Candido Alberto Gomes and João Casqueira Cardoso [invited editors]
To introduce this issue, the editors start from the simple observation that everything has become more complex. The relationship of human beings with the environment, the relationship of human beings with others, and the relationship of human beings to her/himself — all this tends to change. With a bad memory of the past events, despite the teachings of History, Philosophy and, indeed, Education, contemporary societies have developed new modalities for violating the rights and the integrity of the various species. How is it possible to think about education in this context? How is it possible to rethink the forms and formulas of education, in a broader perspective, but without leaving aside the particularities? What are the prospects offered by the new approaches that, although promising, may not be accompanied by acts? Various questions for the various contributions of this issue, having in common to propose practical ideas about tomorrow.
Sisyphus — Journal of Education aims to be a place for debate on political, social, economic, cultural, historical, curricular and organizational aspects of education. It pursues an extensive research agenda, embracing the opening of new conceptual positions and criteria according to present tendencies or challenges within the global educational arena.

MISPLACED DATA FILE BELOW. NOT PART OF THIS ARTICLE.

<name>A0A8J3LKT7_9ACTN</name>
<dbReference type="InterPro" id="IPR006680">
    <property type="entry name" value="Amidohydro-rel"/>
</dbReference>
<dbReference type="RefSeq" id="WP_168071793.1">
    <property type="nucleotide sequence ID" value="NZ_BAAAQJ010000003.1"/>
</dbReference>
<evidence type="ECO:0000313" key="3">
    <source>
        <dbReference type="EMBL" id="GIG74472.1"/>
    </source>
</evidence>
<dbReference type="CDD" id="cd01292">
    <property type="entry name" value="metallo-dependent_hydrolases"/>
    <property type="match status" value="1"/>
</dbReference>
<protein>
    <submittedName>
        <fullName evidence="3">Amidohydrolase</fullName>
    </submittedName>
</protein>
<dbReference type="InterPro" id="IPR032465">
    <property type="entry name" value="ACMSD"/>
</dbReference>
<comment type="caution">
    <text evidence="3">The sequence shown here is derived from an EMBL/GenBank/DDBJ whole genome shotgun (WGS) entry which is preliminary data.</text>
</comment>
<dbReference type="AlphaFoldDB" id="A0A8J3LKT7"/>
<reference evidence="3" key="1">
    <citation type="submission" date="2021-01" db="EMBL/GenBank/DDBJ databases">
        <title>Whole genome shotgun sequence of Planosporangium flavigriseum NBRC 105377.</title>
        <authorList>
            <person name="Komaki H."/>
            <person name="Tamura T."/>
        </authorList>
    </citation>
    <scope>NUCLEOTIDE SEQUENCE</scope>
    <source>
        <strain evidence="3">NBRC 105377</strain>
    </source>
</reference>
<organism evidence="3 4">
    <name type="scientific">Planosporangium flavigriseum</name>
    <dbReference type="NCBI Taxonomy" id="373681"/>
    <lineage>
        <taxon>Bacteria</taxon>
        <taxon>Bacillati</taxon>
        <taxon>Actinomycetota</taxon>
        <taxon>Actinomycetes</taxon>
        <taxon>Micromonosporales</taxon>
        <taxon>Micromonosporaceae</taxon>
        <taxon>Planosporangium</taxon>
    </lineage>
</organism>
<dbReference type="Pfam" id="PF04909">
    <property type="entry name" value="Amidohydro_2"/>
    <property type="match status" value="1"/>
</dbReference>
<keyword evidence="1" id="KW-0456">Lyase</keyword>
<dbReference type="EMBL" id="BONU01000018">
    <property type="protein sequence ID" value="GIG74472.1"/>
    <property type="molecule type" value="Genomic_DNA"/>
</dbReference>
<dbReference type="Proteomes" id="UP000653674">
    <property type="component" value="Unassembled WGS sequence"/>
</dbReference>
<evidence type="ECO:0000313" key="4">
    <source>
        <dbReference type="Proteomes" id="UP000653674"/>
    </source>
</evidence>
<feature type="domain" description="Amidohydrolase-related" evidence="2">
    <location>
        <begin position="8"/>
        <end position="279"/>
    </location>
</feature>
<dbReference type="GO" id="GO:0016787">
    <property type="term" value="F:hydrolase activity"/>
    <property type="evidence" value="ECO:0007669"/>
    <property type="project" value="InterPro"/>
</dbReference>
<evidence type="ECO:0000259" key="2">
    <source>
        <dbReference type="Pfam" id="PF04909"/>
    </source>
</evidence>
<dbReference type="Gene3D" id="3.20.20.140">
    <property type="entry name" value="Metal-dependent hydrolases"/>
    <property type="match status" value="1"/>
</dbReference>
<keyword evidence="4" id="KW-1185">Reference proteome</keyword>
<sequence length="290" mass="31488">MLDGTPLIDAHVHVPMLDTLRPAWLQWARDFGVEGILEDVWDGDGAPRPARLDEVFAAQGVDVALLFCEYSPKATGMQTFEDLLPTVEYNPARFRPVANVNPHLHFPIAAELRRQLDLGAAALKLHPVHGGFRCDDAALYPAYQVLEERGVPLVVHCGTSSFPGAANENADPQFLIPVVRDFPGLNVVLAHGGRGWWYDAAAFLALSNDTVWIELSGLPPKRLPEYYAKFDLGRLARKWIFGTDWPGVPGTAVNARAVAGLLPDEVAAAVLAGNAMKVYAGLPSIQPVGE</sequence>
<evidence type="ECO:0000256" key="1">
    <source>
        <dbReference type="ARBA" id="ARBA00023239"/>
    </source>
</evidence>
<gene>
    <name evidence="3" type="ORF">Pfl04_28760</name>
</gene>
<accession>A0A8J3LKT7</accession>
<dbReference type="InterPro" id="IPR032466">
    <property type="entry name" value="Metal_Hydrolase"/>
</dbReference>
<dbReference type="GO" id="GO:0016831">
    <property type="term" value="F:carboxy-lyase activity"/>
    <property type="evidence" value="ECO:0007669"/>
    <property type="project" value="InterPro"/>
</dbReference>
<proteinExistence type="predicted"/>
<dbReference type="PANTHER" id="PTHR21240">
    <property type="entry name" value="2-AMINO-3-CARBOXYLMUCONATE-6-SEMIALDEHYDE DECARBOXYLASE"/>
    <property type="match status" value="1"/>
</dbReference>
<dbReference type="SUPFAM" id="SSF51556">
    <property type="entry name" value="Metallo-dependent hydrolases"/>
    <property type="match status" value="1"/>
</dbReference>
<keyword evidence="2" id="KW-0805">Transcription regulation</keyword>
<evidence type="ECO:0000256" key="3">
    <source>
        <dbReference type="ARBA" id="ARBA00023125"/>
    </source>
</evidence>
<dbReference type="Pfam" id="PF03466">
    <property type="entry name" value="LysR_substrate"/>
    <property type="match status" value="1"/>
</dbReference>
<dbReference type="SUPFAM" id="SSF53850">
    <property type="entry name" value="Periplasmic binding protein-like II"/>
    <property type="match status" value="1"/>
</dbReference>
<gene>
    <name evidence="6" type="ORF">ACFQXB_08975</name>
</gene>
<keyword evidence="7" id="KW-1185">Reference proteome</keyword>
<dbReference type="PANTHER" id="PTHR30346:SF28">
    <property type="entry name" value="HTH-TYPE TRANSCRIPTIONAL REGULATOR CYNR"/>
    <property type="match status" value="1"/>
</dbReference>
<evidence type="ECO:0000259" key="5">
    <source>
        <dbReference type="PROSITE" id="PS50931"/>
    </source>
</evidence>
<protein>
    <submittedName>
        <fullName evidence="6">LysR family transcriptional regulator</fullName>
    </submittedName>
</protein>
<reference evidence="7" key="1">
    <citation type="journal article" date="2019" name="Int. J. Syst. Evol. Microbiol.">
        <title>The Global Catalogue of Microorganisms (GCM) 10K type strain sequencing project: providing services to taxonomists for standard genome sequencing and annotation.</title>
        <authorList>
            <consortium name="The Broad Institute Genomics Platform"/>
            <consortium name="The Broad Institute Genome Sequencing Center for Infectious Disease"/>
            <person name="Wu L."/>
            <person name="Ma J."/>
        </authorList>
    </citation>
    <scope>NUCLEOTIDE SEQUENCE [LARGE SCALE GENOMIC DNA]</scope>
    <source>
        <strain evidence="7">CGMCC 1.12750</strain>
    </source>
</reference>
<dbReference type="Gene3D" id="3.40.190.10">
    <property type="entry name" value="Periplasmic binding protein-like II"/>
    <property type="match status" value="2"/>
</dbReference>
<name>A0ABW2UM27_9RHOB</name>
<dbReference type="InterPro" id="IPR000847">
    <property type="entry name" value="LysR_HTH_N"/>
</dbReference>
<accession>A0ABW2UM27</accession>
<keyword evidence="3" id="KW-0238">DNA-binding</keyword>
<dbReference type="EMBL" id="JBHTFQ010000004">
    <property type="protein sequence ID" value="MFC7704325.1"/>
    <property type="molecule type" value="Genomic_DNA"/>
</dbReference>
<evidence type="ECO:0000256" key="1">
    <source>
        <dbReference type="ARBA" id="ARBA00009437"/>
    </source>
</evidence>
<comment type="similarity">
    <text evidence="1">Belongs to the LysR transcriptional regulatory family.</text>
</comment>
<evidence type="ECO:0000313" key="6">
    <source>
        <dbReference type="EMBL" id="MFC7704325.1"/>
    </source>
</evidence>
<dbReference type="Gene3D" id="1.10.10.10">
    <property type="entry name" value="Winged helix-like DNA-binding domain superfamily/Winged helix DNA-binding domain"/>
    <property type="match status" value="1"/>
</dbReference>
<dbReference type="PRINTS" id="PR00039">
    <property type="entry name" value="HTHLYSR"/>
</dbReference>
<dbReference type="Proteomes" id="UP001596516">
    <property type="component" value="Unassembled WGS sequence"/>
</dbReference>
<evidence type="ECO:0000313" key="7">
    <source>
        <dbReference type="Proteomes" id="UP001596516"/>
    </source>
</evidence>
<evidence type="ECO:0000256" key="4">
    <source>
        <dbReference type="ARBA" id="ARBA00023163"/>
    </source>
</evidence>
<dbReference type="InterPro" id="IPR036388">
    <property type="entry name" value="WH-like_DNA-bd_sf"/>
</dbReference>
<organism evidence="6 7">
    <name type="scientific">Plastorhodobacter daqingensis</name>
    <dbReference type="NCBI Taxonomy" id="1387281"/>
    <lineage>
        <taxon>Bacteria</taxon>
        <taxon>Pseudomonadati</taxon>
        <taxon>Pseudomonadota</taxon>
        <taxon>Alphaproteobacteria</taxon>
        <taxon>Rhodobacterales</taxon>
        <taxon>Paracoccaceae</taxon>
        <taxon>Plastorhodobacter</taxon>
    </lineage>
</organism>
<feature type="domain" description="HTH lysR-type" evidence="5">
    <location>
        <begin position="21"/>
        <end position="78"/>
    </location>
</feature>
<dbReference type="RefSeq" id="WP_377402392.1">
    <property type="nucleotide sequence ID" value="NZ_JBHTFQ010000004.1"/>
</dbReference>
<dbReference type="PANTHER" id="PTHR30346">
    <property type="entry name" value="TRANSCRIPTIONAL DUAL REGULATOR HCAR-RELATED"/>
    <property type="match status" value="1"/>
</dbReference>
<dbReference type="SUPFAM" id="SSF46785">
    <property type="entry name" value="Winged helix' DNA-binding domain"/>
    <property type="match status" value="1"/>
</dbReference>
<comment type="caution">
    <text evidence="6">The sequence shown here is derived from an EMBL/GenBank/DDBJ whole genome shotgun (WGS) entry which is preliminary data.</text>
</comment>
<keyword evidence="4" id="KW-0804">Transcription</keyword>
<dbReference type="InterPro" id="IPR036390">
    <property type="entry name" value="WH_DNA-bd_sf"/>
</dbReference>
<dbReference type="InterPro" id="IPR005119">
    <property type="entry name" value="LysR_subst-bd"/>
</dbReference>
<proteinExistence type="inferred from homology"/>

The journal publishes papers displaying original researches—theoretical studies and empirical analyses—and expressing a wide variety of methods, in order to encourage the submission of both innovative and provocative work based on different orientations, including political ones. Consequently, it does not stand by any particular paradigm; on the contrary, it seeks to promote the possibility of multiple approaches. However, Sisyphus seeks contributions within the framework of two main research lines: Education XXI and Change Forces in Education .